Phd-forsvar: “Life Cycle Cost Optimization of a BOLIG+ Zero Energy Building”
PhD-studerende Anna Joanna Marszal, Institut for Byggeri og Anlæg, forsvarer sin afhandling “Life Cycle Cost Optimization of a BOLIG+ Zero Energy Building” . Alle interesserede er velkomne.
07.02.2012 kl. 09.30 - 13.00
A new concept of energy consuming as well as energy producing building, labelled as Zero Energy Building (ZEB), is worldwide recognised as a promising solution that could change the picture of energy consumption in the building sector, and thus contribute to the reduction of the global energy use.
The ZEB concept is an energy-conservation solution, whose successful adaptation in real life depends significantly on private building owners’ approach to it. For this particular target group, the cost is often an obstacle when investing money in environmental or climate friendly products. Therefore, this PhD project deployed the Life Cycle Cost (LCC) methodology and took the perspective of a future private ZEB owner to investigate the cost-optimal Net ZEB definition applicable in the Danish context.
The investigations indicated that a comprehensive ZEB definition, aside being based on a general ZEB framework of a building with significantly reduced energy demand that is balanced by an equivalent energy generation from renewable sources, should clearly specify: (1) the connection or the lack of it to the energy infrastructure, (2) the unit of the balance, (3) the period of the balance, (4) the types of energy use included in the balance, (5) the minimum energy performance requirements (6) the renewable energy supply options, and if applicable (7) the requirements of the building-grid interaction.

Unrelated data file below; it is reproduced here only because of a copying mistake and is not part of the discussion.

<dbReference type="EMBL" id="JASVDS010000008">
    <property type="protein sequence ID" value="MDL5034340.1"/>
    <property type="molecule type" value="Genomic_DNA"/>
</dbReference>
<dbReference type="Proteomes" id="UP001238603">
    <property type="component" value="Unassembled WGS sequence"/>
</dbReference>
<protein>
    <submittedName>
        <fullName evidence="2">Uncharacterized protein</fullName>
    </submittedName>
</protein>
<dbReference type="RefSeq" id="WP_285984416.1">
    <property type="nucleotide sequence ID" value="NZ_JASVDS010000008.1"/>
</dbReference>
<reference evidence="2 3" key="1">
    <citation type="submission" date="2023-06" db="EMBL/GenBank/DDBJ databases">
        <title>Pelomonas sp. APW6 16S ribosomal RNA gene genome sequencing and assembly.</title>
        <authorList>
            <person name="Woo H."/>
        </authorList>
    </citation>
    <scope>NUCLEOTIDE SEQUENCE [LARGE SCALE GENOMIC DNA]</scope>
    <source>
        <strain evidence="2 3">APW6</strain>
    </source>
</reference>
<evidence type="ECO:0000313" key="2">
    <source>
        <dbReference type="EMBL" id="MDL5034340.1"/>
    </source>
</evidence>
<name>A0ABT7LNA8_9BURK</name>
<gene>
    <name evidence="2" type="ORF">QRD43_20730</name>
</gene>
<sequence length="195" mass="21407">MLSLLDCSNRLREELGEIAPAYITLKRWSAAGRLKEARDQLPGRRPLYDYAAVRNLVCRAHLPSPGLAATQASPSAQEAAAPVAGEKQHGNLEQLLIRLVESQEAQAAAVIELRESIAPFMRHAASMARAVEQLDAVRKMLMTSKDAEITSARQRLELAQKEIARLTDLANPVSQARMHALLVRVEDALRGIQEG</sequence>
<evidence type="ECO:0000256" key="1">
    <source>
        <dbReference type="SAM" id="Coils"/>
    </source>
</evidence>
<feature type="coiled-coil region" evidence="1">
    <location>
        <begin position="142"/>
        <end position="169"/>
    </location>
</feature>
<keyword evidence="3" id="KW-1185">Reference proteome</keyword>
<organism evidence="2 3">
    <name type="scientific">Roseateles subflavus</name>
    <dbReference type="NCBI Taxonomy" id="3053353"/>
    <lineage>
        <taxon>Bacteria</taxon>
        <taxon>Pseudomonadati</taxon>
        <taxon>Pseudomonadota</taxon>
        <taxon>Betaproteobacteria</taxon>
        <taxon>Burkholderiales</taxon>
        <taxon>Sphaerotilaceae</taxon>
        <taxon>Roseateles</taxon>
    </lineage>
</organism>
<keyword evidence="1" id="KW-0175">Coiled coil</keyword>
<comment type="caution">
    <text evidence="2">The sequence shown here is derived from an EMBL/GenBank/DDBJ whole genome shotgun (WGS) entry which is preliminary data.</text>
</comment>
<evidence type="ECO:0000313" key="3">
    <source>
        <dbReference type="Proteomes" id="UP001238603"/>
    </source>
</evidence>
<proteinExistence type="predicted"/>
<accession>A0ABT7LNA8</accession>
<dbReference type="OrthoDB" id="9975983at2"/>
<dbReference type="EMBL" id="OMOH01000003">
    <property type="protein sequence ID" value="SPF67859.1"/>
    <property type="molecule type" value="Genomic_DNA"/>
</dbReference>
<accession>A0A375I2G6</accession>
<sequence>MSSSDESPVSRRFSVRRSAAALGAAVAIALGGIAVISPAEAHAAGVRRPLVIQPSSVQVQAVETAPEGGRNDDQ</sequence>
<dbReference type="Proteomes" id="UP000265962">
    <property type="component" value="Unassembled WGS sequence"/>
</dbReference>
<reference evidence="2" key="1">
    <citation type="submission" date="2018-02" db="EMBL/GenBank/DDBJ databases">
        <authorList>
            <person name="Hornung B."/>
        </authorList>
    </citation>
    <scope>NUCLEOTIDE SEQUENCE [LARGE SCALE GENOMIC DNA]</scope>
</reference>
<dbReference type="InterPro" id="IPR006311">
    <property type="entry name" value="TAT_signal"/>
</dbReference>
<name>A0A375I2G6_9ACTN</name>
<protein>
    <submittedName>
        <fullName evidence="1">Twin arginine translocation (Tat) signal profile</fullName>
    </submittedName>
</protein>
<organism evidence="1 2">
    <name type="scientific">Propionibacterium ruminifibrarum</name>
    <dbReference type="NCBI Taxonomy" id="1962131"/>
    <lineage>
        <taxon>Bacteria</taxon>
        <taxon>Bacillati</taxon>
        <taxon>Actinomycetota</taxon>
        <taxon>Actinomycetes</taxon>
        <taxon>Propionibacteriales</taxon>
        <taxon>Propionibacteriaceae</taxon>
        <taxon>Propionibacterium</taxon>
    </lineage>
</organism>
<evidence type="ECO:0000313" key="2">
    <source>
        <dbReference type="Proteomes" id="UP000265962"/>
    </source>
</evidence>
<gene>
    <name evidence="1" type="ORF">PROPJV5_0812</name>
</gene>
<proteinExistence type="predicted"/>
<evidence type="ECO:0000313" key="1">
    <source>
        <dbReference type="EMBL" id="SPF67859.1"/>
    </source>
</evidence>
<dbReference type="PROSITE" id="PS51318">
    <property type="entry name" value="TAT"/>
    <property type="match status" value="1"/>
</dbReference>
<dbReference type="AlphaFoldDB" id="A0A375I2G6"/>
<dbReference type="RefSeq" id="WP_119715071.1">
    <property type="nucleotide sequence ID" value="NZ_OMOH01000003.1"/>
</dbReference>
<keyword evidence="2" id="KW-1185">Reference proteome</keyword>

The Life Cycle Cost (LCC) analysis conducted with a study case of a multi-storey residential Net ZEB - BOLIG+ resulted in conclusions that although the off-site options have lower life cycle costs than the on-site alternatives, their application would promote renewable technologies over energy efficiency measures. Thus, they oppose the Danish plans to gradually make the energy performance requirements stricter. Moreover, the results showed that district heating is a less cost-attractive solution than a ground source heat pump for a private building owner. Therefore, if district heating companies are to compete with the individual heat pumps in supplying heat to future Net ZEBs, a “new tariff” is recommended, which depends solely on the actual building heat consumption.
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